Shetland Sheep: Rich in History, Rich in Textiles
Shetland Sheep: Rich in History, Rich in Textiles! Our farm mission is to enjoy and promote the wonderful diversity of the Shetland breed by fully utilizing to the best of our ability all they have to offer historically. We believe the best preservation and management of this breed includes it's full spectrum of history. We encourage old and new shepherds alike to join in the fun by engaging in fiber arts, especially spinning and knitting, as this breed is so intimately linked with those aspects of the arts.
Tuesday, October 2, 2012
Maples, Rooster, Minty
Autumn can be so glorious around here on a warm, sunny day in October! The leaves are very bright, the sky so blue! We've had gorgeous weather with mild temps, calm winds, and quiet stillness. Mornings are dewy, and fresh. So nice after all that blazing sun and heat!! We still desperately need rain though.
Our maple tree, so glorious!
I dug pototos recently. The ground was harder than I can ever remember. The hard dryness is deep. It's amazing the pototos could survive in that, but the soil wasn't like that until the drought. Before the dry-up, the ground was fluffy and loose. Digging them up was hard work!
A young rooster
This little rooster is only three months old. He's not crowing yet, but that will come. His legs and beak are a brilliant yellow, which reminds me of my maple trees. His bars are not bad considering where he came from, and he has a very nice rock body type. I'm quite pleased, even if he isn't the best specimen of the breed. His temperament is great! All the barred rocks have the friendliest, most curious temperaments. They are an awesome breed to have pecking around your garden and farm. We love them. They are very busy foragers.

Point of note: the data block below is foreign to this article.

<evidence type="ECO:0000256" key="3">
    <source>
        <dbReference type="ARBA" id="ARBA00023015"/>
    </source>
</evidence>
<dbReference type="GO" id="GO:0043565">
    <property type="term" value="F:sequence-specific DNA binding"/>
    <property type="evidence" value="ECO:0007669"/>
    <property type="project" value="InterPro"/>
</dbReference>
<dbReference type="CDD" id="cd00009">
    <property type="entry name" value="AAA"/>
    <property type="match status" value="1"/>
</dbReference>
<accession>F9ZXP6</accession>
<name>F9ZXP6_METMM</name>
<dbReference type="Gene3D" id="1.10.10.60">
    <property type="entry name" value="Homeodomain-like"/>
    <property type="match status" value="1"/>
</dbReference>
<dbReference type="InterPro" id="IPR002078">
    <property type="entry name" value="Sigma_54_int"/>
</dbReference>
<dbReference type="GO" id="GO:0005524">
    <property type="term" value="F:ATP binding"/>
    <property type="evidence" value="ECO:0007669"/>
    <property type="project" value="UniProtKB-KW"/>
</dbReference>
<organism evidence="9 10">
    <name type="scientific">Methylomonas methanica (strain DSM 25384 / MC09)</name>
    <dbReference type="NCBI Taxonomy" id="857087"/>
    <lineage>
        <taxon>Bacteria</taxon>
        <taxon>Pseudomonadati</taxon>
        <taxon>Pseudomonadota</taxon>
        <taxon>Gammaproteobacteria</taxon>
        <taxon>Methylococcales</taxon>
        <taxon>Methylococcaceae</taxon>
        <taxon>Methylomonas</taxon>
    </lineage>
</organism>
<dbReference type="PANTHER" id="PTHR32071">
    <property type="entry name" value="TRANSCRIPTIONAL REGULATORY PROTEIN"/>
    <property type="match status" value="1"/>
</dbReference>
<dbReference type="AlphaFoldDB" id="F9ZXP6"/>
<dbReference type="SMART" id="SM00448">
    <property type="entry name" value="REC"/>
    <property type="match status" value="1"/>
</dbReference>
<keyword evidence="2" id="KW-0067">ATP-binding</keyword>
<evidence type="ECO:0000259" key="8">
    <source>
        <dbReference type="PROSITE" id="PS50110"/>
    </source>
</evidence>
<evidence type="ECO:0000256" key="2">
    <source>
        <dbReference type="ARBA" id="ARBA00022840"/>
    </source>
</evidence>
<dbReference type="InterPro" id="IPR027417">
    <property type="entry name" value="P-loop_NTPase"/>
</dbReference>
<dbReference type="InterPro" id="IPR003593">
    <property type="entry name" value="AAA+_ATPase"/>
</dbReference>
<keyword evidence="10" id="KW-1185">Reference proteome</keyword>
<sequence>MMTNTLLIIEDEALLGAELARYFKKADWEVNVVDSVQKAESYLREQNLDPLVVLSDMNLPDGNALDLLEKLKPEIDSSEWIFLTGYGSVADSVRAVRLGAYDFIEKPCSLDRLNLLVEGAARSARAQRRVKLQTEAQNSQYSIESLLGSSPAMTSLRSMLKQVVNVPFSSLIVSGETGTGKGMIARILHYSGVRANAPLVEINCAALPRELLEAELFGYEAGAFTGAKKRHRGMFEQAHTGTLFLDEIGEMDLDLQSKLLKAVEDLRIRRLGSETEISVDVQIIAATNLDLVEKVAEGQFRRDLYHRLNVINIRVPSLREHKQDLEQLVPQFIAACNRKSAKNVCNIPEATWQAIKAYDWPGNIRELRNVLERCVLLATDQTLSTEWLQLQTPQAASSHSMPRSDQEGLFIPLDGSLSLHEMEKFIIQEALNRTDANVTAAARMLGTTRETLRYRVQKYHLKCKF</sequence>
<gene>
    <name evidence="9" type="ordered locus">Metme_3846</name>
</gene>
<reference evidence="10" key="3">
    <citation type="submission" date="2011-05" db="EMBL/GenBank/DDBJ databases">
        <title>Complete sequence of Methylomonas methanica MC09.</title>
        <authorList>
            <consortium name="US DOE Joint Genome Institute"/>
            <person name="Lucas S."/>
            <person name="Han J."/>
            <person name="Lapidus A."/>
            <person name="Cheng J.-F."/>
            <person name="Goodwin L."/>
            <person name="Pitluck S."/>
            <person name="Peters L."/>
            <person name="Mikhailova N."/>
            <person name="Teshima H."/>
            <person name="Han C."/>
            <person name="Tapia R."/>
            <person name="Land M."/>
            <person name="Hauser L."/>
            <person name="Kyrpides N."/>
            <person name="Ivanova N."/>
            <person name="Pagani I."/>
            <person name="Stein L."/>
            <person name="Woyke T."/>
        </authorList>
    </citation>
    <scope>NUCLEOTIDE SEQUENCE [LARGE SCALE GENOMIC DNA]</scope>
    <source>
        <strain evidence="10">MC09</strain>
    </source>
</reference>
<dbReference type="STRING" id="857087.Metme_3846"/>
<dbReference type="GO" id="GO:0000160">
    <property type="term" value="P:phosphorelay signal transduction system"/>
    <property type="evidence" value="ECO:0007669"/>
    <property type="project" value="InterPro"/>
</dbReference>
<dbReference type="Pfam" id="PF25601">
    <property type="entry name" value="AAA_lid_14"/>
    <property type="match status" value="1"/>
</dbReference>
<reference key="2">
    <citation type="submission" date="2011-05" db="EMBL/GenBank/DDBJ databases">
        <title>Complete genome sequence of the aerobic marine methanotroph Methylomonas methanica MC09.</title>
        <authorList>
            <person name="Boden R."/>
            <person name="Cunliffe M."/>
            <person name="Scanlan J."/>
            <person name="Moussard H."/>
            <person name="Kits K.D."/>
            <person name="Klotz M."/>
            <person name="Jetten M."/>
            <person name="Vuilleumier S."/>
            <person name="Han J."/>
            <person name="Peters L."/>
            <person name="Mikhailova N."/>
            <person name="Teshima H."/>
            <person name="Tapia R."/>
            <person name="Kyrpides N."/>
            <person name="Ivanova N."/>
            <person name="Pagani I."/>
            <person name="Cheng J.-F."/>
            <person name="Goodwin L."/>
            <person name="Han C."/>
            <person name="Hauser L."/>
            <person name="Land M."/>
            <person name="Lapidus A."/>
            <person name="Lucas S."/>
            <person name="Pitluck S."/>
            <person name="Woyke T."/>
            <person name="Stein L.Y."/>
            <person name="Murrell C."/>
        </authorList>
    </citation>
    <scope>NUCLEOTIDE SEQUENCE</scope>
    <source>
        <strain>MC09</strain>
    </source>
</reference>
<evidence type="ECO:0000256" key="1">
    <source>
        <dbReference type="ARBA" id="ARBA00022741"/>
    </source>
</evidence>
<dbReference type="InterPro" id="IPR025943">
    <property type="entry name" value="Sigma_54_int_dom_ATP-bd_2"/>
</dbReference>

Meet little Minty! She's not mine, she's not Shetland, and I did not name her. But I love her! She is a lamb that has just been taken out of a long quarantine with a clean bill of health and integrated into the whole flock. She needs a good, steady rain to clean up the last of the dirt from her first home. That's hard to get with the drought this year. She's soooooo sweet! (and she gets hugged a lot) We are very pleased at how she has progressed and also amazed at her sudden growth spurt. It will be fun to watch her grow!! She's chewing her cud here...can you see the 'gumballs' in her cheeks? Her fleece should be a really fun fleece to spin, dye, and knit up. I'm expecting her fiber will go into lots of bright colors, and made into lots of fun mittens and socks. Welcome little Minty!
Now for the rest of that interesting sheepy fact. Did you know that we have tens of thousands of sheep LESS than we used to in this country? Did you know that with the drought the last two years, the numbers of sheep are still declining? Did you know that the demand for lamb has increased in our country due to larger numbers of people from cultures who love lamb? Did you know that wool is very useful in preventing fires, so the military is very interested in it? Did you know that some of the largest aircraft companies in the world are located within our 'wool borders'? How does America rank in sheep numbers in comparison to other countries? To put it politely, it doesn't! Our country is by far outranked in sheep numbers. In fact, some of those countries are smaller than ours, yet have many tens of thousands of sheep more than we do! According to the American Sheep Industry Association, China has the most sheep in the world. Next is Australia, then India, then other countries far, far away. How is it that America has soooo feeewwww sheep? Something to ponder.